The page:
Friday, November 11, 2011

Pulau Semakau (10 Nov 2011)

A small team of volunteers head out to Pulau Semakau on a hazy afternoon to sample another patch of mudflats here.
The team already worked on another part of Semakau on an earlier trip. What can we find in this new location?

Wow, dining set up in a big fancy boat! No we're not taking this one, just passing through to get to our ferry.
Before we begin, a quick briefing on what to do and NOT to do. Safety is important!
Then we carefully walk down the seawall towards a lovely patch of mud between the mangrove trees which have been replanted at Semakau. On the horizon are the refineries of Pulau Bukom.
Thank you Yen-Ling and Helen for setting up the transect line in a shady area.
It's a little tricky to get there. When the mud is very soft, we need to walk on our knees! This helps spread out our weight so we don't sink so much.
Another handy trick is to use our bucket to further spread out our weight. The volunteers cheerfully deal with this.
When you get really stuck, you have to crawl out. As Brian illustrates.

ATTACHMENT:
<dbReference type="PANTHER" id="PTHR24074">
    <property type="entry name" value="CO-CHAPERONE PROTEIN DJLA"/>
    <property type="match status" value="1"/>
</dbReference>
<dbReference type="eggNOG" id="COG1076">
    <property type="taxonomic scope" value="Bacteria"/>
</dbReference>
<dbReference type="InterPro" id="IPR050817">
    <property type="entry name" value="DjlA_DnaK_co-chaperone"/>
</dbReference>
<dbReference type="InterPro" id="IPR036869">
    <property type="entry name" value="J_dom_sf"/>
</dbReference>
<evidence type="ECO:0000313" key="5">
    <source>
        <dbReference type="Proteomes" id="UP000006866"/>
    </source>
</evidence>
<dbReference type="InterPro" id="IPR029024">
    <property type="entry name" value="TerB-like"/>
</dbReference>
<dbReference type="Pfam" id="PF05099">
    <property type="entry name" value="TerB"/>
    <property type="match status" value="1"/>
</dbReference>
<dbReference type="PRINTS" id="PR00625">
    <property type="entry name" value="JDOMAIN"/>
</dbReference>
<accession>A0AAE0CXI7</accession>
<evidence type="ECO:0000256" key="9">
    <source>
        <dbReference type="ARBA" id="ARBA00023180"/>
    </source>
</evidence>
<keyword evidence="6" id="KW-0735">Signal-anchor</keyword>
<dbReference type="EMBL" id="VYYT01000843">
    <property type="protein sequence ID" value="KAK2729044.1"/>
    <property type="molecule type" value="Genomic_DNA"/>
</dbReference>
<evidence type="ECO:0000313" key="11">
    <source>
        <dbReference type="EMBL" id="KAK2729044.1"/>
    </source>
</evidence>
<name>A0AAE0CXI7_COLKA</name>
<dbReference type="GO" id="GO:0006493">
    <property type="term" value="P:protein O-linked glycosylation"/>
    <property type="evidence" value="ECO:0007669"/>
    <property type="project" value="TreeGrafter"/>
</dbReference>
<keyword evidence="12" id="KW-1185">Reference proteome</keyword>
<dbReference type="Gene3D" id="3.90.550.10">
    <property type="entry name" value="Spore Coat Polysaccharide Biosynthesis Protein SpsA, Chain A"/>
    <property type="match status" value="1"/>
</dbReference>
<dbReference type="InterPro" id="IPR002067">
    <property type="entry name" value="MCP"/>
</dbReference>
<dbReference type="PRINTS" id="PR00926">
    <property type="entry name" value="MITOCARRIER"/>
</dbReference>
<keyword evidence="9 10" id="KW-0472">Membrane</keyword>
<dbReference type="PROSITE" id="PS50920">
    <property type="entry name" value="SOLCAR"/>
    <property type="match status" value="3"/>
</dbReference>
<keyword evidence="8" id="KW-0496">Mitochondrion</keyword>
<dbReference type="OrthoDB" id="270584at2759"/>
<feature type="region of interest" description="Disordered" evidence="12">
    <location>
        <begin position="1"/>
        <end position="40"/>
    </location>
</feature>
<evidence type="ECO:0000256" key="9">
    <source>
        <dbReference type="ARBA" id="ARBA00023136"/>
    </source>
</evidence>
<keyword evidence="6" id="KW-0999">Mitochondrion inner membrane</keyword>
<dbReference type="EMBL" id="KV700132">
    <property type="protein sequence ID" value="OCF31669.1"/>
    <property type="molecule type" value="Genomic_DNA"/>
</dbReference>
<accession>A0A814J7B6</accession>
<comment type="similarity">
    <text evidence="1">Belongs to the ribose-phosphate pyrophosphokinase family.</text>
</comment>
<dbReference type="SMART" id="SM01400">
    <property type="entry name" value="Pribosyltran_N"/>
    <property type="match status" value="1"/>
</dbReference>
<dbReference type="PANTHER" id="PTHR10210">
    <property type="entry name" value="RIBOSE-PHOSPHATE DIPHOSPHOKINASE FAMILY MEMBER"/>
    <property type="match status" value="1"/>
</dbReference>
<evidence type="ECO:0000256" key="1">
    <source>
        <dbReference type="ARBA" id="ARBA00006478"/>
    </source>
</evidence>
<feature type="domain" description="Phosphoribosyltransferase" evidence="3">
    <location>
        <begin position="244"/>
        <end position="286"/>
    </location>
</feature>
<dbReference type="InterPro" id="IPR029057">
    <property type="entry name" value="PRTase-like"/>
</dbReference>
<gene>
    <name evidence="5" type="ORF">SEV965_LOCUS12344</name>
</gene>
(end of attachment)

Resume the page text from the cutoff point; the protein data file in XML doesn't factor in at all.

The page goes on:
And here's Brian, well coated in mud.
But it's nice and hard in the middle of the stream, as Mark shows.
Everyone is soon well spread out along the transect line to see what we can find in the mud.
We pose with some of our special finds. Ian takes a photo of a Mangrove horseshoe crab that Mark has rescued from an abandoned driftnet tied to the mangrove trees nearby.
There were lots and lots of fishes in the streams. These included the tiny banded Pandaka species, among the world's smallest fishes!
Someone has found little Crown sea stars!
A tiny little Copperband butterflyfish!
Sadly, we also saw a driftnet tied to the mangrove trees and abandoned there. These plastic nets don't biodegrade and will continue to trap and kill marine life until they are removed. So a few of us spent a little time removing them.
Soon it was time to sort out our finds and pack up.
We then enjoyed a slow stroll back to the NEA jetty. On the horizon, the submerged reef of Terumbu Semakau which has awesome marine life too!
Thankfully, we had clear weather. A lovely muted sunset, and the full moon as we headed home.
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To join us, register your interest in this form and you'll be invited to join the mailing list to receive updates on the Survey and sign up for Survey activities.

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To find out more about our common mangrove wildlife, check out the online Guide to the Mangroves of Singapore and the wildsingapore wild fact sheets.

Rene shared more about what we found on this trip.

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